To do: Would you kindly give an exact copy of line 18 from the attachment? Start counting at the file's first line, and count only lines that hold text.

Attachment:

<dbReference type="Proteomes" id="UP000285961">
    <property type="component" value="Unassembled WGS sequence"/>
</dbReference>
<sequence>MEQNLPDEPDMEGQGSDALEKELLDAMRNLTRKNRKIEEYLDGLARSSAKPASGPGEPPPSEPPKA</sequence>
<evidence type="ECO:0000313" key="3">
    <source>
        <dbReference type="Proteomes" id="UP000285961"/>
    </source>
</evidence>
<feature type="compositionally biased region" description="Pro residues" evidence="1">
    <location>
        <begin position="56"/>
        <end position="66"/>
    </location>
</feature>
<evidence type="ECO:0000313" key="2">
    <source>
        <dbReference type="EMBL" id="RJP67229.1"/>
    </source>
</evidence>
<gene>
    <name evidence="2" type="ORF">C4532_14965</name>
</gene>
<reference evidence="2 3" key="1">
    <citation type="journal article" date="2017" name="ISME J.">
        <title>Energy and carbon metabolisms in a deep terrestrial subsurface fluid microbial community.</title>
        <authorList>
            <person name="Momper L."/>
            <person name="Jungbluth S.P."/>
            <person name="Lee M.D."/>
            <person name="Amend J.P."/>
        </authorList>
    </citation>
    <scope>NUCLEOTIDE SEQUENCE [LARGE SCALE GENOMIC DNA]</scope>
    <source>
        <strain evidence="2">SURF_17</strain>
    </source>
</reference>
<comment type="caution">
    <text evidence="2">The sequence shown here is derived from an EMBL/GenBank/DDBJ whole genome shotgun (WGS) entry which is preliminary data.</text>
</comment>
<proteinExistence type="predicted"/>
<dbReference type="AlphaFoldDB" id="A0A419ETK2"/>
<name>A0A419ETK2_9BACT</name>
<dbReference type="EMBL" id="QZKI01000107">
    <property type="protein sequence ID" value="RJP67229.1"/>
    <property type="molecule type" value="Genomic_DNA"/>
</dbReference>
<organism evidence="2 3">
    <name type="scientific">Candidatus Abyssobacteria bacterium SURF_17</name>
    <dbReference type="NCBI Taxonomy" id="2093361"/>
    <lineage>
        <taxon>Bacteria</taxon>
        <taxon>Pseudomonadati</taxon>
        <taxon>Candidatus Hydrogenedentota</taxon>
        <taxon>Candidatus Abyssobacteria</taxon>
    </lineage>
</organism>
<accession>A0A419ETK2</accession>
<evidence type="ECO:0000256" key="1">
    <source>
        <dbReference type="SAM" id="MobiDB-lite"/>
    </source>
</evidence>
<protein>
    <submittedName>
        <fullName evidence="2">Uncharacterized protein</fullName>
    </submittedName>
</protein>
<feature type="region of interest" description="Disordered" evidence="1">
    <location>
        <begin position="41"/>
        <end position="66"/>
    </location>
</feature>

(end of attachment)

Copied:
        <dbReference type="EMBL" id="RJP67229.1"/>